Known as Tax Day, April 15 is usually a day associated with the often stressful deadline of filing your state and federal income tax returns. This year however, Americans have a couple of extra days to file their taxes as Tax Day has been pushed to April 18 (that’s this coming Monday, for any procrastinators out there!).
Tax Day was moved this year due to the timing of Emancipation Day, a holiday observed in Washington, D.C. This day celebrates the freeing of slaves in the nation’s capital and is recognized either on April 16, or, if the date falls on a weekend, it’s marked on the weekday closest to that date.
In recognition of Tax Day, The Daily sat down with Tom King, department chair and professor of accountancy at Weatherhead School of Management.
Read on to learn about the history of Tax Day.
1. In the U.S., modern income taxes are a 20th century invention courtesy of the Revenue Act of 1913.
This act, also known as the Underwood Tariff or the Underwood-Simmons Act, was signed into law by President Woodrow Wilson. It restored a federal income tax for the first time since 1872. This established a 1% tax on income above $3,000 per year, which affected approximately 3% of the population. The act also substantially lowered tariff rates from 40% to 26%. President Wilson had long seen high tariffs as equivalent to unfair taxes on consumers, and tariff reduction was one of his first priorities upon taking office.
2. Income taxes were originally due on March 1.
April 15 has not always been the filing deadline for taxes. After the passage of the 16th Amendment in 1913, the filing deadline for individuals was March 1. This was changed in 1918 when it was pushed back to March 15.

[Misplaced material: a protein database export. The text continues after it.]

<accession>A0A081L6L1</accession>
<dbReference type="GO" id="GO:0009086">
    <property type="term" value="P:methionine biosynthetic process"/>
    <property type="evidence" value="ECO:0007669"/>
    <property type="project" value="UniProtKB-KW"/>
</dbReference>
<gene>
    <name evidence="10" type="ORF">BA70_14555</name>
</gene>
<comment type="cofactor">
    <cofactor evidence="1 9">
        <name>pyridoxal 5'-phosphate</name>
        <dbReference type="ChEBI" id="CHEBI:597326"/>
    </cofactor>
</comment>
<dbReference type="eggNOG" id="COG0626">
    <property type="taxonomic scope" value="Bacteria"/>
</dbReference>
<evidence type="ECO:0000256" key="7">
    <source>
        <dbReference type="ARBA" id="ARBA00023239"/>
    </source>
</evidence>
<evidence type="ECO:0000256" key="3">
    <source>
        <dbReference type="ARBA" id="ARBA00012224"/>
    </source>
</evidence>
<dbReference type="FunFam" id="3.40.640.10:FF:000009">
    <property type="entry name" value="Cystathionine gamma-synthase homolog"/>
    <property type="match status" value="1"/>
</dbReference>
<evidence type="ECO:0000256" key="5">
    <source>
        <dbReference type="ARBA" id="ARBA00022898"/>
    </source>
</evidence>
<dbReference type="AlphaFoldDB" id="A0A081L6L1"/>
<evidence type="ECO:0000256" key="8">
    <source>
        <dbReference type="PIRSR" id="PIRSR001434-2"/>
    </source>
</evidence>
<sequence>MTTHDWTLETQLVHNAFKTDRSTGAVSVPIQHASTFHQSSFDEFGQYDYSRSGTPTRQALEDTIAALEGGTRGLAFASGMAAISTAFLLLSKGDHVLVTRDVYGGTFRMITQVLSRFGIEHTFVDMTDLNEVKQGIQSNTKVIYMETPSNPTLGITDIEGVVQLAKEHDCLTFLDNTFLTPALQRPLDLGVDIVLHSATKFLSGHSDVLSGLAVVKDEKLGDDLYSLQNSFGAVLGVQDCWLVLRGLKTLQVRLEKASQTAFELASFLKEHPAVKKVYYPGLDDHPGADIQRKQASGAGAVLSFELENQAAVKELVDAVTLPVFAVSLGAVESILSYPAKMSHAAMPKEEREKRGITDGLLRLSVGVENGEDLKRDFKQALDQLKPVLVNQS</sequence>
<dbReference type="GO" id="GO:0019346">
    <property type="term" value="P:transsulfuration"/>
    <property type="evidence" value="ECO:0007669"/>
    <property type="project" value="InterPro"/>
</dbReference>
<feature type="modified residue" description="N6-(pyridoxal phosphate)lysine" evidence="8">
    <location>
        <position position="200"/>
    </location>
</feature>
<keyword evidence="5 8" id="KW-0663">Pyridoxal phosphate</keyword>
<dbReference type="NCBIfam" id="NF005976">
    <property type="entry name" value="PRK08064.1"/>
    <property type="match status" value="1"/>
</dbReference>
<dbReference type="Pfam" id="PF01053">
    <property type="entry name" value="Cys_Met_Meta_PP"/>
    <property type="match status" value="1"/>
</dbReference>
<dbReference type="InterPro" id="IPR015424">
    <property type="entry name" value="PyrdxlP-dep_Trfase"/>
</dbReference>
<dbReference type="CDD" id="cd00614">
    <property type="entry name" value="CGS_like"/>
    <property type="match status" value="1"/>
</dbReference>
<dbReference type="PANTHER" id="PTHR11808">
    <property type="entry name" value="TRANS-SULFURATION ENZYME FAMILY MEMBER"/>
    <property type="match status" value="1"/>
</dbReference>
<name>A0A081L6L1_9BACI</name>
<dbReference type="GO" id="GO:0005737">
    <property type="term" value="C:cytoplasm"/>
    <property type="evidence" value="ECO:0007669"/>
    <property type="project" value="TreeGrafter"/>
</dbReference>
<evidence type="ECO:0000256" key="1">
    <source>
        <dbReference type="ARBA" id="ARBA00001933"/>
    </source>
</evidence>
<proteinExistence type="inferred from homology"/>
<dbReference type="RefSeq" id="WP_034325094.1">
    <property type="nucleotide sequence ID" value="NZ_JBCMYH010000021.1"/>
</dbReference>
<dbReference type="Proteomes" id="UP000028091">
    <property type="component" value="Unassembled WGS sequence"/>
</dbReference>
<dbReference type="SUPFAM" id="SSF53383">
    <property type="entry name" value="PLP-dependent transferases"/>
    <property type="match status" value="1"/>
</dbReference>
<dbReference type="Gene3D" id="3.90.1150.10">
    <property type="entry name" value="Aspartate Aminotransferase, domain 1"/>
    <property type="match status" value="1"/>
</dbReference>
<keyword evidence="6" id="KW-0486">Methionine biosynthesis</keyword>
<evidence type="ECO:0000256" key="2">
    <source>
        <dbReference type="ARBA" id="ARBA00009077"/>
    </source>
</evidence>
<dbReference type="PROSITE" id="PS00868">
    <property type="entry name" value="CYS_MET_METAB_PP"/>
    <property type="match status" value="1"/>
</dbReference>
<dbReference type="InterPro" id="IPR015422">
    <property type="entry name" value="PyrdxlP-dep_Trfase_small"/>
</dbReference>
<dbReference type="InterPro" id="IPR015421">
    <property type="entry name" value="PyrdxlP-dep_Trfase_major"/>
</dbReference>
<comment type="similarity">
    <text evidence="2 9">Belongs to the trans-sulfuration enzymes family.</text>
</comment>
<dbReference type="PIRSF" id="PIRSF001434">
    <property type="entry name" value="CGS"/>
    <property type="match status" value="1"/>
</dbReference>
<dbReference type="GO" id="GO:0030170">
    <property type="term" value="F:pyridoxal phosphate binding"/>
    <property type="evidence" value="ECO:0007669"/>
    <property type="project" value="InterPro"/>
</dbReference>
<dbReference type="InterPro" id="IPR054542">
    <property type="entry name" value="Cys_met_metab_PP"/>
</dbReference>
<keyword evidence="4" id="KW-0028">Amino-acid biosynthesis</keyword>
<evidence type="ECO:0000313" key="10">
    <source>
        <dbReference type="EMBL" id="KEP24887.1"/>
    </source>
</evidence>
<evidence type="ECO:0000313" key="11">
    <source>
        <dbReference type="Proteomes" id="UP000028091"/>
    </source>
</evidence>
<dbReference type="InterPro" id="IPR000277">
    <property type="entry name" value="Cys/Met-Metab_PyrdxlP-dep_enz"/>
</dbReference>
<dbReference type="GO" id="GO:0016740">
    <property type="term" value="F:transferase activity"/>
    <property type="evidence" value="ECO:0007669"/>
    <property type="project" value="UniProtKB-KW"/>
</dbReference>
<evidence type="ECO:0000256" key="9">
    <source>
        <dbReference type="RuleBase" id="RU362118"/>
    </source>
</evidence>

3. The Internal Revenue Code of 1954 established April 15 as the due date for personal income tax returns.
March 15 remained the tax deadline from 1918 until the tax overhaul of 1954, when the date was again moved to April 15. The Internal Revenue Code of 1954 was the first major revision of the federal income tax system since 1913. The 1954 code addressed many of the deficiencies that had plagued the income tax for years and remained the standard for more than 30 years, until a new code was created as part of the Tax Reform Act of 1986. Many aspects of the tax code introduced in 1954 still survive to this day.
4. The federal government may choose to give taxpayers more time to file should there be disasters such as hurricanes or pandemics.
This year isn’t the first time the date of Tax Day has been changed. If Tax Day conflicts with a holiday, such as Emancipation Day, it will be moved to a different day from its usual April 15 date. For the last two years, the federal government has shifted the tax filing deadline, due to the COVID-19 pandemic. In 2020, the deadline was July 15, and in 2021, it was May 17.
5. Taxpayers may file for an extension, but they must make an estimated payment by the Tax Day deadline.
Need more time to prepare filing your taxes? The Internal Revenue Service (IRS) allows Americans to file an extension on their taxes for up to six months, making the new deadline Oct. 15. To file a tax extension, you’ll need to submit Form 4868 to the IRS by the April 18 deadline. In doing so, you’ll be delaying your possible tax refund and you still need to pay any expected taxes you owe at the time that you file the extension to avoid late fees.